- Israeli Prime Minister Benjamin Netanyahu was indicted on three corruption charges.
- The announcement comes just one day after his rival Benny Gantz failed to form a government.
- Gantz had been given the opportunity to form the government after Netanyahu had failed to do so twice before following two separate elections over the course of five months.
- Israel’s Parliament now has 21 days to form a majority, or it will head to a third election in less than a year.
Israel’s attorney general announced Thursday that he was indicting Prime Minister Benjamin Netanyahu on charges of bribery, fraud, and breach of trust, making it the first time in Israel’s history that a sitting prime minister has been indicted.
The indictments levied against Netanyahu stem from three different cases.
One case claims that Netanyahu illegally accepted $264,000 worth of gifts from tycoons in exchange for lobbying. The two others allege that he traded favors for positive news coverage from an Israeli newspaper and a website.
Netanyahu denied the allegations, calling them “fake news” and saying the claims against him were a politically-motivated “witch hunt” run by the left and the media.
The indictments come at a time when Israel is already in a period of unprecedented political turmoil.
Series of Elections
Over the last eight months, Israel has seen two elections and three failed attempts to form a government.
During the first election in April, both Netanyahu’s Likud Party and opposition leader Benny Gantz’s Blue and White Party both won 35 seats in Israel’s 120-seat Parliament, meaning neither party won an outright majority of 61 seats.
Israeli President Reuven Rivlin gave Netanyahu the first chance to form a government by building coalitions with the smaller parties to make a majority.
When Netanyahu failed to build a coalition, he proposed and passed a bill to dissolve parliament and hold a second election in September rather than give Gantz or someone else a chance to form a government.
In the resulting September election, Gantz barely edged out Netanyahu, with the Blue and White Party receiving 33 seats to the Likud’s 32.
Netanyahu & Gantz Both Fail to Form Government
Despite the fact that Netanyahu won fewer seats and had already failed to form a government a few months before, Rivlin still chose to give him the first shot at making a government again.
This time, instead of trying to build a coalition with smaller parties, Netanyahu decided to try to form a unity government, under which he and Gantz would come up with an agreement to share power and then pool their seats to make a majority.
But Gantz said he would not form a unity government with Netanyahu as the leader of the Likud as long as Netanyahu faced indictment, and Netanyahu refused to step down as the party’s leader.
As a result, on October 21 Netanyahu announced that he had again failed to form a government and Rivlin handed the mandate over to Gantz, who was then given 28 days to complete the task.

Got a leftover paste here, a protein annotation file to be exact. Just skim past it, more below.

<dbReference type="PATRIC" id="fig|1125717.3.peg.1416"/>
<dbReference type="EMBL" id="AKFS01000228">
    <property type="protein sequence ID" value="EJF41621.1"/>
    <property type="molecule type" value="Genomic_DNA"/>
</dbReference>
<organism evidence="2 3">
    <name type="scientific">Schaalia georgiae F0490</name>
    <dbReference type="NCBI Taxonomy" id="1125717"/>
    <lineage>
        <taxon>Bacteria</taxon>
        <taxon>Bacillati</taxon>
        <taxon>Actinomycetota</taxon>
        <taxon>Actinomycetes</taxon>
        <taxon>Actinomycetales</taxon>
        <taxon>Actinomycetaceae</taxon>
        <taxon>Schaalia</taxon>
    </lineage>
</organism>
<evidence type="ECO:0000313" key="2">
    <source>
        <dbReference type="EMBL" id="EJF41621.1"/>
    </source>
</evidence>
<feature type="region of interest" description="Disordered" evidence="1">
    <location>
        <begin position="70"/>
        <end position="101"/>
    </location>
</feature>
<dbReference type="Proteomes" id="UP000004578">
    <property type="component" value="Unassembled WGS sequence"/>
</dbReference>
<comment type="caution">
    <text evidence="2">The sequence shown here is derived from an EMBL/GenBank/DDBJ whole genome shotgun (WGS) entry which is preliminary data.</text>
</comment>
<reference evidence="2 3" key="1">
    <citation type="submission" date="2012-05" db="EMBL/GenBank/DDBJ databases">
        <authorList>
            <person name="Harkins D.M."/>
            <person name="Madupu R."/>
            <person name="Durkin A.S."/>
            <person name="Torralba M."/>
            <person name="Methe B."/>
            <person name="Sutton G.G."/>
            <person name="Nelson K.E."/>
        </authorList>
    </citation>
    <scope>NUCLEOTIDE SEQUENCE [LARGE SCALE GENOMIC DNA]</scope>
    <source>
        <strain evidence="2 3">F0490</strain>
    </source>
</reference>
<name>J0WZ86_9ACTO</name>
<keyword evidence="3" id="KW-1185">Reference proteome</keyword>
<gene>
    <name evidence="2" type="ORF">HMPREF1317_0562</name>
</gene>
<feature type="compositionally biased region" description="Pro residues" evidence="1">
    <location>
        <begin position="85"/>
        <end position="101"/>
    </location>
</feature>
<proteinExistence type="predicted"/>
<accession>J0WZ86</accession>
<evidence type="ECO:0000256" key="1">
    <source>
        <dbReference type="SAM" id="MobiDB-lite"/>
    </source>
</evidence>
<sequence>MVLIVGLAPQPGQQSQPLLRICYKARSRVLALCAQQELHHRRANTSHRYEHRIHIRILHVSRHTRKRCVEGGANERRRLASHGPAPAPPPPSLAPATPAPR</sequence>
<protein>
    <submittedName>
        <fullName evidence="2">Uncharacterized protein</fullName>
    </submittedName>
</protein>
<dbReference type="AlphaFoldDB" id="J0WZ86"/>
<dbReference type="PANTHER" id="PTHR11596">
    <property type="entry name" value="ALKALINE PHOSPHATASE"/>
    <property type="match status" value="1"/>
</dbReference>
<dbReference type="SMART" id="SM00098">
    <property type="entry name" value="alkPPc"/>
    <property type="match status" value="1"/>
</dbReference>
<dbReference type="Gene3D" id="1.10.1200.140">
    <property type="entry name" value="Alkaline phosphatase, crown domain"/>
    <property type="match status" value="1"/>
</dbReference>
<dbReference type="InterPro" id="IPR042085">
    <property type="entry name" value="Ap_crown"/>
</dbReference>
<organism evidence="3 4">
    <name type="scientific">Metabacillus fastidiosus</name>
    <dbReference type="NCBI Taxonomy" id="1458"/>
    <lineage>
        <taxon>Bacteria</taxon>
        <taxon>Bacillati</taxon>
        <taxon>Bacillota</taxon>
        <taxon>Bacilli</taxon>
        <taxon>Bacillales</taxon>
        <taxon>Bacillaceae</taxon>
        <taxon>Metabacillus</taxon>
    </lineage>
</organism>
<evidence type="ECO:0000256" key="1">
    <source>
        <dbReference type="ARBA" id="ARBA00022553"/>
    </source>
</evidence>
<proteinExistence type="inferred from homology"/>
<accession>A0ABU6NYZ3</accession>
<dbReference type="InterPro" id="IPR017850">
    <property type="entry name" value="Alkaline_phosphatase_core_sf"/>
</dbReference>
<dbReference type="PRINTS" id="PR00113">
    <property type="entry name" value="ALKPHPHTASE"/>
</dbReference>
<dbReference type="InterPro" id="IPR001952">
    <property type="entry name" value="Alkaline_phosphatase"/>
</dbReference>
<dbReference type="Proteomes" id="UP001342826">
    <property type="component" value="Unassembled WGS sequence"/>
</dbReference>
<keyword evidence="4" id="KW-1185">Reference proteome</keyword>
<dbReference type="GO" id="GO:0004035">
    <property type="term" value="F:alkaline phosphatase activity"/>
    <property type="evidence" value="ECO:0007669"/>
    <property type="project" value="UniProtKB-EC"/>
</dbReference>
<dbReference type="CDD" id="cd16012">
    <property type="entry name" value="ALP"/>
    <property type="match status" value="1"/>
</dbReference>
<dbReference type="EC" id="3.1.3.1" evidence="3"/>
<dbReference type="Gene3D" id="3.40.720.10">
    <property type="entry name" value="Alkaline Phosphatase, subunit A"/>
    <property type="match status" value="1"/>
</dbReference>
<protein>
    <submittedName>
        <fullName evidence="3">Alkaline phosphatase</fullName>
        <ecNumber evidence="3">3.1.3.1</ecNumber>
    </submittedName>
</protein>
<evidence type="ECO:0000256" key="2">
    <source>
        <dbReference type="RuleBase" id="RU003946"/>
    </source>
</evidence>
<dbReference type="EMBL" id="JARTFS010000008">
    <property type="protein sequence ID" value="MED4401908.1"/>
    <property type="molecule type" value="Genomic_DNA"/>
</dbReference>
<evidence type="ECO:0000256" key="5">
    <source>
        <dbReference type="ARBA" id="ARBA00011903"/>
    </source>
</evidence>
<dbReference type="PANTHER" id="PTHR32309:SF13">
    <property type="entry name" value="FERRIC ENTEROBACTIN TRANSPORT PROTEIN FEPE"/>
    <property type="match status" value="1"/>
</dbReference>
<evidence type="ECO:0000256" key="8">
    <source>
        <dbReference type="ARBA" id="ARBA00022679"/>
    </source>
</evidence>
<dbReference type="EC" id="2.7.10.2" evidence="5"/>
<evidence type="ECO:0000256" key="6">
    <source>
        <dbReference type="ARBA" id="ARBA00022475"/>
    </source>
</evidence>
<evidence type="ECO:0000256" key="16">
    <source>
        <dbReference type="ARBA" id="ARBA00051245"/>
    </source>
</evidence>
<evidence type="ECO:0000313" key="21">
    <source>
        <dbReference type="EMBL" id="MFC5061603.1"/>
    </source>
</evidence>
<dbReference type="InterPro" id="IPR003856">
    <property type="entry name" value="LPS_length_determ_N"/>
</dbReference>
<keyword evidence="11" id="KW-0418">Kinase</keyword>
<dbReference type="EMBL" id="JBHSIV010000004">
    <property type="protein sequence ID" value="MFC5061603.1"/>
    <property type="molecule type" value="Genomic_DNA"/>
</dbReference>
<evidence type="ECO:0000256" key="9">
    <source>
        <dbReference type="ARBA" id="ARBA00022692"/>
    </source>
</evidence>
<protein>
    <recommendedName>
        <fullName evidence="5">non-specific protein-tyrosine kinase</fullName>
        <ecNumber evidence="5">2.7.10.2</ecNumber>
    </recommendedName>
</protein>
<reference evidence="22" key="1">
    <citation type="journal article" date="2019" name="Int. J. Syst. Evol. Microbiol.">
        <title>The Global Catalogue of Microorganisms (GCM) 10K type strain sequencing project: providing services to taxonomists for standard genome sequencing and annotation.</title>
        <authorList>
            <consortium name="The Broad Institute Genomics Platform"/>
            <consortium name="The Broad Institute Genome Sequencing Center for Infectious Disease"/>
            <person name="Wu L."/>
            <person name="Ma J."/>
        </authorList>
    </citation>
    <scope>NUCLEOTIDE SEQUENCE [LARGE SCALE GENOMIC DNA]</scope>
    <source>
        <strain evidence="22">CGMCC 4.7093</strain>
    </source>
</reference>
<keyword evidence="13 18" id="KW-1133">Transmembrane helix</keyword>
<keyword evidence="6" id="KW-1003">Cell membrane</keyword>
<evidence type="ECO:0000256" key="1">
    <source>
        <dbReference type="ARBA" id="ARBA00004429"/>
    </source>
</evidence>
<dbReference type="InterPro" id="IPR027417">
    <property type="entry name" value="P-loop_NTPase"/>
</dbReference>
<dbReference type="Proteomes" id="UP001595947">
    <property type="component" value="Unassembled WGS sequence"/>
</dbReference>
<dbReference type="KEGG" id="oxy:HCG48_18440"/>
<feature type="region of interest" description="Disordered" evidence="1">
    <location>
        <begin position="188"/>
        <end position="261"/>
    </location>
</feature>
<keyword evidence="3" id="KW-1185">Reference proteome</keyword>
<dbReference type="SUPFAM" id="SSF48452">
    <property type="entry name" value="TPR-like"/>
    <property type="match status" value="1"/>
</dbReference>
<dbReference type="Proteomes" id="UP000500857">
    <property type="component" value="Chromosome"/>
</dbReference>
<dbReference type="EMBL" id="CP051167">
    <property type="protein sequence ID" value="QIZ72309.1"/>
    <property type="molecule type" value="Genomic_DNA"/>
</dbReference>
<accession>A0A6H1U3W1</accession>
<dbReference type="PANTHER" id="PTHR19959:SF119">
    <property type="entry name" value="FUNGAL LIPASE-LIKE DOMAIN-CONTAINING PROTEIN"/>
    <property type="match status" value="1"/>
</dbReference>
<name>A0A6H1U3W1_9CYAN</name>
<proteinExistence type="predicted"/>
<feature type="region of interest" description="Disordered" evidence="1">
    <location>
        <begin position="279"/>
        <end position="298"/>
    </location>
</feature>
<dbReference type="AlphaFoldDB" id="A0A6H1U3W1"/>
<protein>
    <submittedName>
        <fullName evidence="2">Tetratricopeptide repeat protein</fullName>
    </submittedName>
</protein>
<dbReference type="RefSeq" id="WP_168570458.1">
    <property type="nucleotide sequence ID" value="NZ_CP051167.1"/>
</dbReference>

On Wednesday, just hours before the deadline, Gantz announced that he too had failed to build a government. Speaking yesterday, Gantz slammed Netanyahu for his insistence that he maintain his right-wing, ultra-religious bloc rather than trying to create a unity government.
“I will not cooperate with an effort to turn the majority of the people to a hostage being held by a small group of extremists,” he said. “I will not be prepared to impose a radical agenda on the majority of the people who have chosen differently.”
Netanyahu hit back at Gantz, saying that he had been “willing without preconditions to enter immediate discussions with you, even tonight, to form a unity government.”
He went on to say that Gantz’s failure to build a government is his own fault, and accused him of being willing to work with Arab lawmakers, who Netanyahu called “terror supporters.”
However, there is also a third player that has been absolutely key in everything that’s been going on and the repeated failures to form a government: Avigdor Lieberman, the leader of the secular ultranationalist Yisrael Beiteinu Party.
Lieberman was once a Netanyahu ally and even served on Netanyahu’s cabinet in multiple positions, but last year he denounced Netanyahu, citing the prime ministers growing dependence on ultraorthodox parties.
Lieberman’s decision not to form a coalition with Netanyahu after the first election was ultimately the reason why Netanyahu was unable to form a majority.
In the aftermath of the second election, he has again found himself as kingmaker because he was basically the only chance for Netanyahu and Gantz to form a majority without building a unity government.
If Netanyahu had the support of the religious parties, Lieberman’s seats could give him a majority. If Gantz had the support of the more left-wing parties as well as the Arab party, the Arab List, Lieberman’s seats would also give him a majority.
But Lieberman refused to work with either the ultraorthodox religious parties or the Arab List, so that was that.
Israel & Netanyahu’s Chaotic Political Future
With the series of unprecedented developments over the last few days, Israel’s political future remains up in the air.
Now, Israel’s Parliament will have 21 days to get a majority to support Gantz, Netanyahu, or a third candidate.
If the Parliament can not cobble together a majority in the next three weeks, then Israel will automatically be headed to its third election in less than a year, which would likely happen in March.
Many experts believe that a third election is the most likely scenario.
As for Netanyahu, he will technically remain as prime minister until he steps down or another is chosen.
While he is not legally required to step down unless convicted, that is only because a prime minister has never been indicted before, and while Israel has a law that requires indicted ministers to resign, whether that law applies to a prime minister has not been tested.